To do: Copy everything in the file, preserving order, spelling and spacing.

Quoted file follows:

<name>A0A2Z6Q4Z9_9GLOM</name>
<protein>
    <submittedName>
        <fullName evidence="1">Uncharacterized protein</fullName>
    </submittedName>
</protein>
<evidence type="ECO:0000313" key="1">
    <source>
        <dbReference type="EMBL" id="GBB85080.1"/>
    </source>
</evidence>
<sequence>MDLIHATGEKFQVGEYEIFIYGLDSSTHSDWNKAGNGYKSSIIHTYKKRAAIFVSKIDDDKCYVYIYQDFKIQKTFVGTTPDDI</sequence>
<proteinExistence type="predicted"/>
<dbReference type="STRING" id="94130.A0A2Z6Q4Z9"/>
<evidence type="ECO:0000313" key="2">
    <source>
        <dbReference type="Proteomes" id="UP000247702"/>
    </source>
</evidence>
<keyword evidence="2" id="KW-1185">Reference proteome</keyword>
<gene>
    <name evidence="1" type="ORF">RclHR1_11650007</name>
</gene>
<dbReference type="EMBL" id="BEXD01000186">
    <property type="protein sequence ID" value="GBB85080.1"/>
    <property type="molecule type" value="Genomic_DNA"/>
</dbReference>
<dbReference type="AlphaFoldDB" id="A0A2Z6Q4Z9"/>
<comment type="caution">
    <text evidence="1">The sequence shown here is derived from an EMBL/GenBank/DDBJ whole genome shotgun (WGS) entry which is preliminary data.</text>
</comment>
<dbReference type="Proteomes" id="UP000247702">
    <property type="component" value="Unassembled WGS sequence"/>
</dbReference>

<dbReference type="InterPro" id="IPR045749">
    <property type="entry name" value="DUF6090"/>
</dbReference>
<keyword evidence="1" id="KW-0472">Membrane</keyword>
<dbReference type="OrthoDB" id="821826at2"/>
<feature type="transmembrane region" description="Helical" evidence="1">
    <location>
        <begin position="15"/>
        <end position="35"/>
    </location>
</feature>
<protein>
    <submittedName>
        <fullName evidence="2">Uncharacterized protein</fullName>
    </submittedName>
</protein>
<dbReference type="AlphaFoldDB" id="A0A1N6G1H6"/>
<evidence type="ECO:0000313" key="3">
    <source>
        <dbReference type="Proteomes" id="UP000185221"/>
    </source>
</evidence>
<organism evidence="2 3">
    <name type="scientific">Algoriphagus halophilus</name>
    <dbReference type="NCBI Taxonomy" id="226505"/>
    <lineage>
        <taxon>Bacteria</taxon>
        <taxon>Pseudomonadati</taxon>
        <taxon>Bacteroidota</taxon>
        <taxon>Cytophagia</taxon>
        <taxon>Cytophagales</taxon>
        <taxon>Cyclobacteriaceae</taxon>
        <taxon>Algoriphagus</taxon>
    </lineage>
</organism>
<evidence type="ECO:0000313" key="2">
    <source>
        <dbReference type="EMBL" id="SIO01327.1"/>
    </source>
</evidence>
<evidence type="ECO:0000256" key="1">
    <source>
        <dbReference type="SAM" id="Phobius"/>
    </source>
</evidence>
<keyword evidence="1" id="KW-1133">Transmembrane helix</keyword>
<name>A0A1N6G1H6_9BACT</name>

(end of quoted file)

<name>A0A2Z6Q4Z9_9GLOM</name>
<protein>
    <submittedName>
        <fullName evidence="1">Uncharacterized protein</fullName>
    </submittedName>
</protein>
<evidence type="ECO:0000313" key="1">
    <source>
        <dbReference type="EMBL" id="GBB85080.1"/>
    </source>
</evidence>
<sequence>MDLIHATGEKFQVGEYEIFIYGLDSSTHSDWNKAGNGYKSSIIHTYKKRAAIFVSKIDDDKCYVYIYQDFKIQKTFVGTTPDDI</sequence>
<proteinExistence type="predicted"/>
<dbReference type="STRING" id="94130.A0A2Z6Q4Z9"/>
<evidence type="ECO:0000313" key="2">
    <source>
        <dbReference type="Proteomes" id="UP000247702"/>
    </source>
</evidence>
<keyword evidence="2" id="KW-1185">Reference proteome</keyword>
<gene>
    <name evidence="1" type="ORF">RclHR1_11650007</name>
</gene>
<dbReference type="EMBL" id="BEXD01000186">
    <property type="protein sequence ID" value="GBB85080.1"/>
    <property type="molecule type" value="Genomic_DNA"/>
</dbReference>
<dbReference type="AlphaFoldDB" id="A0A2Z6Q4Z9"/>
<comment type="caution">
    <text evidence="1">The sequence shown here is derived from an EMBL/GenBank/DDBJ whole genome shotgun (WGS) entry which is preliminary data.</text>
</comment>
<dbReference type="Proteomes" id="UP000247702">
    <property type="component" value="Unassembled WGS sequence"/>
</dbReference>

<dbReference type="InterPro" id="IPR045749">
    <property type="entry name" value="DUF6090"/>
</dbReference>
<keyword evidence="1" id="KW-0472">Membrane</keyword>
<dbReference type="OrthoDB" id="821826at2"/>
<feature type="transmembrane region" description="Helical" evidence="1">
    <location>
        <begin position="15"/>
        <end position="35"/>
    </location>
</feature>
<protein>
    <submittedName>
        <fullName evidence="2">Uncharacterized protein</fullName>
    </submittedName>
</protein>
<dbReference type="AlphaFoldDB" id="A0A1N6G1H6"/>
<evidence type="ECO:0000313" key="3">
    <source>
        <dbReference type="Proteomes" id="UP000185221"/>
    </source>
</evidence>
<organism evidence="2 3">
    <name type="scientific">Algoriphagus halophilus</name>
    <dbReference type="NCBI Taxonomy" id="226505"/>
    <lineage>
        <taxon>Bacteria</taxon>
        <taxon>Pseudomonadati</taxon>
        <taxon>Bacteroidota</taxon>
        <taxon>Cytophagia</taxon>
        <taxon>Cytophagales</taxon>
        <taxon>Cyclobacteriaceae</taxon>
        <taxon>Algoriphagus</taxon>
    </lineage>
</organism>
<evidence type="ECO:0000313" key="2">
    <source>
        <dbReference type="EMBL" id="SIO01327.1"/>
    </source>
</evidence>
<evidence type="ECO:0000256" key="1">
    <source>
        <dbReference type="SAM" id="Phobius"/>
    </source>
</evidence>
<keyword evidence="1" id="KW-1133">Transmembrane helix</keyword>
<name>A0A1N6G1H6_9BACT</name>